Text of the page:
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Synopsis:

A young man dances every morning at 8 o`clock in the living room in front of his step-mother – an ex-ballet dancer currently in a wheelchair.

After that, Morning becomes a non-talking movie – not strictly a silent film because it has sounds and music. Then the visual assumes the priority to communicate the story. And this is done with talent. The shadows of the window blinds remind of prison bars, a metaphor for the situation of the young lad that practices his dance while supervised by his adoptive mother. The wooden floor is worn out in the spots where he dances, indicating that this training is a daily activity (starting sharply at 8 am as shown in the detail shot of the alarm clock) that takes place for years. Despite the harshness we have witnessed in the verbal prologue, here the relationship seems kind and loving. The mother smiles gently at the young man and he prepares a cup of tea for her, while she makes a take-out sandwich with neat slices of cheese in the format of stars. Besides, after he leaves, she removes her jewelry and make-up, meaning that she put them on just for him.

The short movie Morning dares to tell its narrative without using words, except for the introduction, during the opening credits, when we can listen to a woman saying harsh things to an orphan child. Although the connection of this prologue with the story is thin, it is not hard to deduce that it is a flashback that illustrates how one of the characters (who we discover is the adoptive mother) has raised the boy she has taken in. This passage is essential to understand the complicated relationship between the two sole characters of the film.

Cast: Petar Gerzilov, Veronika Yanakieva

The narrative leaves no unanswered questions in the plot. Why is she doing this? As we see her in a wheelchair staring at pictures of her younger version dancing, we already find out the reasons. She used to be a dancer, but she became physically handicapped and now transfers this old passion to her son. But how does he feel about it? In this first sequence, we believe that he is comfortable with this situation. However, in the second segment, when the mother files an application for him to participate in the selection for the National Opera, he shows a bad reaction to this pressure. Here, the music contributes to emphasize this situation, with the use of disharmonic chords. Still without words, the breaking apart of the relationship is shown by the way the boy prepares the tea without care, even dropping some of it on the floor. At the same time, the mother wears no makeup or jewelry. The seriousness of the rupture is stated by the scene where the mother puts down her portraits as a dancer – she acknowledges that she must let go this dream.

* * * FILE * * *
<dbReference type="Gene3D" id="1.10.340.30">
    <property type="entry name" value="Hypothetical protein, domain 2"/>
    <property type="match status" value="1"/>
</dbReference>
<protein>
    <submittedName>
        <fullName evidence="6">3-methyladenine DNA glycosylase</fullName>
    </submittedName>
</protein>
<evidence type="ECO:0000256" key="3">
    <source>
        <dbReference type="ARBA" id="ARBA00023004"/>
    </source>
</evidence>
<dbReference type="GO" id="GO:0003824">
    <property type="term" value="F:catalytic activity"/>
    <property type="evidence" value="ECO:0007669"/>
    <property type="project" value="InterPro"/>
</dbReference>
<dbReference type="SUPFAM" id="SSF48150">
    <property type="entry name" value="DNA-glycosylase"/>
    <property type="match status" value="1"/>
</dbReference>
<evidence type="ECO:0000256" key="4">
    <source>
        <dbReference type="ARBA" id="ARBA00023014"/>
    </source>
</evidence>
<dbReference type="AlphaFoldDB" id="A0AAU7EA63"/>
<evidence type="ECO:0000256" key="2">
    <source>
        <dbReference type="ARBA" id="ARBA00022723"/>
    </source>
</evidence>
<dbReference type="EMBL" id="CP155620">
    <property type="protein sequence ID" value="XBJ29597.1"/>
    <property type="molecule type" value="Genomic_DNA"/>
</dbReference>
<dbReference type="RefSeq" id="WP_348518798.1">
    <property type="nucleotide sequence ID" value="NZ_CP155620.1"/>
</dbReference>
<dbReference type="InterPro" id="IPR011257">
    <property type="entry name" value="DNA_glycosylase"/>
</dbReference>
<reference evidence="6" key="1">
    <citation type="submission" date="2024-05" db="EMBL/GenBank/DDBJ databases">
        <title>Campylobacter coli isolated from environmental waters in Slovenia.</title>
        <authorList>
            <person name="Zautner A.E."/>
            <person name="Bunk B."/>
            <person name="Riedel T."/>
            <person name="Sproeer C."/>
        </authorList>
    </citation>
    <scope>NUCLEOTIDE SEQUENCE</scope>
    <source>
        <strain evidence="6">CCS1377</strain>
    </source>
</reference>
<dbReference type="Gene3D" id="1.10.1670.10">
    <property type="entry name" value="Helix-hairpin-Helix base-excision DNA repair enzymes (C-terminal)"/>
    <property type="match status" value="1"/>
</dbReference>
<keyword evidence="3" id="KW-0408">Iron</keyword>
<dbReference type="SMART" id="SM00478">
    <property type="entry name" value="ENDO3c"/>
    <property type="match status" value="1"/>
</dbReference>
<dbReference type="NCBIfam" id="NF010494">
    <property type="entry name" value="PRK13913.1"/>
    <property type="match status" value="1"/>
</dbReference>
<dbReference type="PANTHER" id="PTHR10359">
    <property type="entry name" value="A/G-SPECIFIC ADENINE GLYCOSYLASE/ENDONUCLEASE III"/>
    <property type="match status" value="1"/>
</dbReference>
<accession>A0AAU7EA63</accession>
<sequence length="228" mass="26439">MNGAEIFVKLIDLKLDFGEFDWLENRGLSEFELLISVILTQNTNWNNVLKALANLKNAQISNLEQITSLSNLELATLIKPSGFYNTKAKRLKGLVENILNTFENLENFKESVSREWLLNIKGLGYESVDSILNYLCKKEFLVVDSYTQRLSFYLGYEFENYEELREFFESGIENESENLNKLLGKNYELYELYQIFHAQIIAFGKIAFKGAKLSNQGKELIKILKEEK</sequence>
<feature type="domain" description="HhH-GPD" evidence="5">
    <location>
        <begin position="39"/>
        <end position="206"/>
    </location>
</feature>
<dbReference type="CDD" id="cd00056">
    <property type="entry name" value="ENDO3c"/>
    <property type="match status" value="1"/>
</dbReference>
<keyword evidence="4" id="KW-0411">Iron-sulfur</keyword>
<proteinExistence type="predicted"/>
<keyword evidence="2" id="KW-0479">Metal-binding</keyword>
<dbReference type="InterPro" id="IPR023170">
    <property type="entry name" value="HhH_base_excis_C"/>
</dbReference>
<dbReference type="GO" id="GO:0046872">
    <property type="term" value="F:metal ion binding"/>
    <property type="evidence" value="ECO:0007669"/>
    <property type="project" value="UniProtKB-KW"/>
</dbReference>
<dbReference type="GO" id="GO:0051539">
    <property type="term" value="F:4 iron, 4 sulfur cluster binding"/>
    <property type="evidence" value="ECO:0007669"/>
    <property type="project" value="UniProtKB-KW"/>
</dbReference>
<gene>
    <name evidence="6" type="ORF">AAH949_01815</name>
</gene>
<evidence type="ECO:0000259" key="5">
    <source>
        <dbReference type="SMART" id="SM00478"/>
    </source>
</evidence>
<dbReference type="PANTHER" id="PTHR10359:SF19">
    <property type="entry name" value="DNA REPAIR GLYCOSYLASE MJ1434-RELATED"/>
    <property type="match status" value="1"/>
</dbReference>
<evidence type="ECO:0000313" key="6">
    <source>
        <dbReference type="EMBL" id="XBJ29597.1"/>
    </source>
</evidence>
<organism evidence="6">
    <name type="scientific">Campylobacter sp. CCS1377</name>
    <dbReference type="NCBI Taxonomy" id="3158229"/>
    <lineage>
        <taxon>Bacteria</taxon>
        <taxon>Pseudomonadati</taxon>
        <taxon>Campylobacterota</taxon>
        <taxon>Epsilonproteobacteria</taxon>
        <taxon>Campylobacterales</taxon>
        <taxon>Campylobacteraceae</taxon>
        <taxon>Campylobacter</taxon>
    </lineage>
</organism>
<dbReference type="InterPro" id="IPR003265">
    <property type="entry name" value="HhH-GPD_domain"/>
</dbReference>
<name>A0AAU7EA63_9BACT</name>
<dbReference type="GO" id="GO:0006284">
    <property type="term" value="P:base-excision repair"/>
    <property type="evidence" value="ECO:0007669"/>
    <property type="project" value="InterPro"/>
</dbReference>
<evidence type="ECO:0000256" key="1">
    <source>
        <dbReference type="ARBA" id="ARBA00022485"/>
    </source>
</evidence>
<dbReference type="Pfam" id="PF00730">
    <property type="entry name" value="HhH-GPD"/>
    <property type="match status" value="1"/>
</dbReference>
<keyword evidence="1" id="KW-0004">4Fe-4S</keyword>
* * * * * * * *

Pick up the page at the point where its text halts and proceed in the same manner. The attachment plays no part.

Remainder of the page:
Written & Produced by: Nevena Krassimirova Nikolova

On the other hand, there are some points that do not work a hundred percent. The editing is not always smooth as it should be. For instance, in the moment when the guy is pouring the tea, there is a cut between two shots that feels awkward, and some detail shots in the dance are out of raccord. Moreover, the acting is sometimes poor, and the editing tries to disguise the actor looking at the camera. Besides, when the camera is handheld in the scene when the lad feels irritated with the training and tries to prepare the tea, we miss the shaken moves of the camera, as they are probably softened by the stabilizer. 

However, what stands out is the conciseness of this short movie, that succeeds in telling its plot without using words. There is no doubt that Morning is an outstanding directorial achievement.

MORNING

2022, Bulgaria, 12 min

Directed by:  Nevena Krassimirova Nikolova,                             Petya Atanassova

Eduardo Kaneco

Film Critic, the founder of Leitura Filmica